Diaspora

From Haiti to Woonsocket: A former student remembers Mount Saint Charles Academy – Valley Breeze

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Partly cloudy. Low around 10F. Winds N at 10 to 15 mph..
Partly cloudy. Low around 10F. Winds N at 10 to 15 mph.
Updated: January 20, 2022 @ 11:11 pm
Felix Pierre-Louis is pictured in the bottom row, second from right in his class photo from Mount Saint Charles Academy in 1958.
Felix Pierre-Louis plays shuffleboard with classmates.
Felix Pierre-Louis pictured today.
Felix Pierre-Louis is pictured in the bottom row, second from right in his class photo from Mount Saint Charles Academy in 1958.
Felix Pierre-Louis plays shuffleboard with classmates.
Felix Pierre-Louis pictured today.
WOONSOCKET – The stories have been told around dining room tables and occasionally in sports histories featuring this small, French-Canadian city in the Northeast: toughened Quebecois boys sent to boarding school at Mount Saint Charles Academy in Woonsocket, often to play hockey for the famed Brother Adelard Beaudet.
Not all of the school’s students in its historic boarding days came from Canada, though, and for many, the trip offered a chance to renew their education in a community very different from the one they left back home.
Felix Pierre-Louis was one of the many international students who arrived at Mount St. Charles via the recommendation of the Brothers of the Sacred Heart when the school was in its boarding heyday. The 82-year-old, who now lives in Florida, reached out to The Valley Breeze recently to share his memories of arriving in Woonsocket in 1956.
“I arrived there accompanied by my mother and a cousin,” he said. “We arrived directly from Haiti via New York City. I was then a 16-year-old Black kid who knew only a few English words. A taxi took us to the Roman Catholic boarding school of Mount St. Charles, then after the regular formalities, I was happy to join four other Haitian kids.”
The first weeks, he said, were difficult as he struggled to bring his English up to speed. Classmates made fun of his French accent, and the comments only ended after he got in fights with other students. At the time, he said, there were only eight Black students in a boarding population of about 250, five of them from Haiti. Among the American students was a Philadelphia kid named Ed Bradley who would go on to become a famous journalist and host of “60 Minutes.”
Speaking French had its advantages. Pierre-Louis recalled selling chocolates bars downtown, where he was surprised to hear locals speaking the language he grew up with.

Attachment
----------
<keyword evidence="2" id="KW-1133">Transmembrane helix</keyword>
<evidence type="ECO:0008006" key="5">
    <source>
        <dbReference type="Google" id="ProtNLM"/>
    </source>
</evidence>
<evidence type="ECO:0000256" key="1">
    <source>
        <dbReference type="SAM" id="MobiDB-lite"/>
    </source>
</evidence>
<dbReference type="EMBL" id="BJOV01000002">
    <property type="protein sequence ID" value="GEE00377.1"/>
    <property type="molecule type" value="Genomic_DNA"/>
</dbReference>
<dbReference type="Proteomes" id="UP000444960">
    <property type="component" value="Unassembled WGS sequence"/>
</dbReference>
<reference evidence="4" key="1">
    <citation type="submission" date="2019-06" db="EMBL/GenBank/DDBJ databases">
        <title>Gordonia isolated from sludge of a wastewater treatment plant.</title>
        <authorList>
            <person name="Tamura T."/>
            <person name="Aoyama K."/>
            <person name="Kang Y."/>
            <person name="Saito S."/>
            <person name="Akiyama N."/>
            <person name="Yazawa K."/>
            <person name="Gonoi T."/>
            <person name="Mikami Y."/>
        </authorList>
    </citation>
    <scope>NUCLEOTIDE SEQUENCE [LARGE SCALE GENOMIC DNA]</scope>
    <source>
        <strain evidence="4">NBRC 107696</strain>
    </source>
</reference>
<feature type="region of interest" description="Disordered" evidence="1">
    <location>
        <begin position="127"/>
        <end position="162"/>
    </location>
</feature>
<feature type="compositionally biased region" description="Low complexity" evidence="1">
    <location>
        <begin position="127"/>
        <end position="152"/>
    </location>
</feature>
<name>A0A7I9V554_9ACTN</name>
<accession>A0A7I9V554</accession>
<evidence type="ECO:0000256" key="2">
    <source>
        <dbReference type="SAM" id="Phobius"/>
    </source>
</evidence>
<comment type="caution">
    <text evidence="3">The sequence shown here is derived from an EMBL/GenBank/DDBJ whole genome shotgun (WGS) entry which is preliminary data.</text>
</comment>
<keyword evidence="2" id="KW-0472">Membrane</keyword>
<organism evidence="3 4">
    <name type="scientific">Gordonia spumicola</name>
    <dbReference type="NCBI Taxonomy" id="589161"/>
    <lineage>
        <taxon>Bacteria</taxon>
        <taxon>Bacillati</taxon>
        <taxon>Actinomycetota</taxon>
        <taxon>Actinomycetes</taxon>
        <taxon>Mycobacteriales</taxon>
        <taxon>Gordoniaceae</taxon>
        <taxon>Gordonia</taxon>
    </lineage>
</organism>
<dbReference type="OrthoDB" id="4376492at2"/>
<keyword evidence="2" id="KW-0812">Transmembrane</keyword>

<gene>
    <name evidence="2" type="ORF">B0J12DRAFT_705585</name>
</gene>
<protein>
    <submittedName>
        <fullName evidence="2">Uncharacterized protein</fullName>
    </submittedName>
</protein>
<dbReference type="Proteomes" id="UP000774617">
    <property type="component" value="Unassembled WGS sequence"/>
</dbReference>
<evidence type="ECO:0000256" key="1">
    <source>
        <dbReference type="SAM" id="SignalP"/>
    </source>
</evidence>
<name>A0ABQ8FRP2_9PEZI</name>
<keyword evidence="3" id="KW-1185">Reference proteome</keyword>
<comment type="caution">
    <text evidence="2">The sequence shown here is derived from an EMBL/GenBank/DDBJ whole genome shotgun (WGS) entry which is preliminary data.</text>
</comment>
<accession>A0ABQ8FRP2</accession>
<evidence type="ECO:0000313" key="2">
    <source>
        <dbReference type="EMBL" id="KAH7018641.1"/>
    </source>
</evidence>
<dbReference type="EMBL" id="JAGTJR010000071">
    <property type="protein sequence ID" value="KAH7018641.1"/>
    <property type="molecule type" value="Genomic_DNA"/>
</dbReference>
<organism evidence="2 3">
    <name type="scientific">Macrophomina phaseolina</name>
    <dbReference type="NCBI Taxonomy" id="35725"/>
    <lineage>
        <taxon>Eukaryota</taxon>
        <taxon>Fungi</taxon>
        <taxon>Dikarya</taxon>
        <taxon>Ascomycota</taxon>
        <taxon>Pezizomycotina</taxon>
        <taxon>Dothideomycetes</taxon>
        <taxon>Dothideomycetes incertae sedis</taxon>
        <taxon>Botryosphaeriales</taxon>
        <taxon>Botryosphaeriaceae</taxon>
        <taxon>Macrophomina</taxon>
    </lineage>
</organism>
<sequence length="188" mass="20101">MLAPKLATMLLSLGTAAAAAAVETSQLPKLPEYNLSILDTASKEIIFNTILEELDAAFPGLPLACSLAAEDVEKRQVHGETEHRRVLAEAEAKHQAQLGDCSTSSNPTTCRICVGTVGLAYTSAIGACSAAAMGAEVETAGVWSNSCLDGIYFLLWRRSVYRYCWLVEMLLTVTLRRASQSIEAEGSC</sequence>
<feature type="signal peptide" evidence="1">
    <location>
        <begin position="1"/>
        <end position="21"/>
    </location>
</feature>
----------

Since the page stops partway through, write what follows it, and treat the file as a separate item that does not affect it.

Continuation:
“When we Haitian kids went to take a walk in downtown Woonsocket, we were amazed that most of the people were speaking a mixture of English and French Canadian,” he said. “They took us for Black Americans, and they were amazed that we answered them in grammatical French.”
Pierre-Louis remained at the school from 1956 to 1959, after which time he went to live with his sister in New York. Though he didn’t graduate from the Mount St. Charles, his memories of the school remain strong, and he said he became fascinated with Woonsocket during his time living there.
Growing up in Port-au-Prince, Pierre-Louis said, it wasn’t unusual for parents who could afford it to send their children to boarding school in the United States. The Brothers of the Sacred Heart ran a school in the area, and the brothers would recommend American schools to families. He recalled other classmates who attended Mount St. Charles from Cuba and Venezuela. Yearbooks from around that time detail graduates from Latin America as well as cities across the United States.
After high school, Pierre-Louis worked in insurance and spent time living in the U.S. and Germany. He returned to Haiti for a few years, but his real passion was travel, and he spent most of his time seeing as much of the world as he could before settling in Florida.
“I’ve been all over the world. I think I am one of the Haitians traveling the most,” he said.
He returned to Mount St. Charles in 1968 for a visit but hasn’t been back since. Today, the school has revived its boarding school roots, opening a dormitory in 2019 to serve students in its elite hockey program. Students in that program have attended from Europe and Canada in addition to the United States.
Pierre-Louis said he was glad to reminisce about his time in Woonsocket, a few treasured years in a long and full life.
“My goal is to see it again,” he said.
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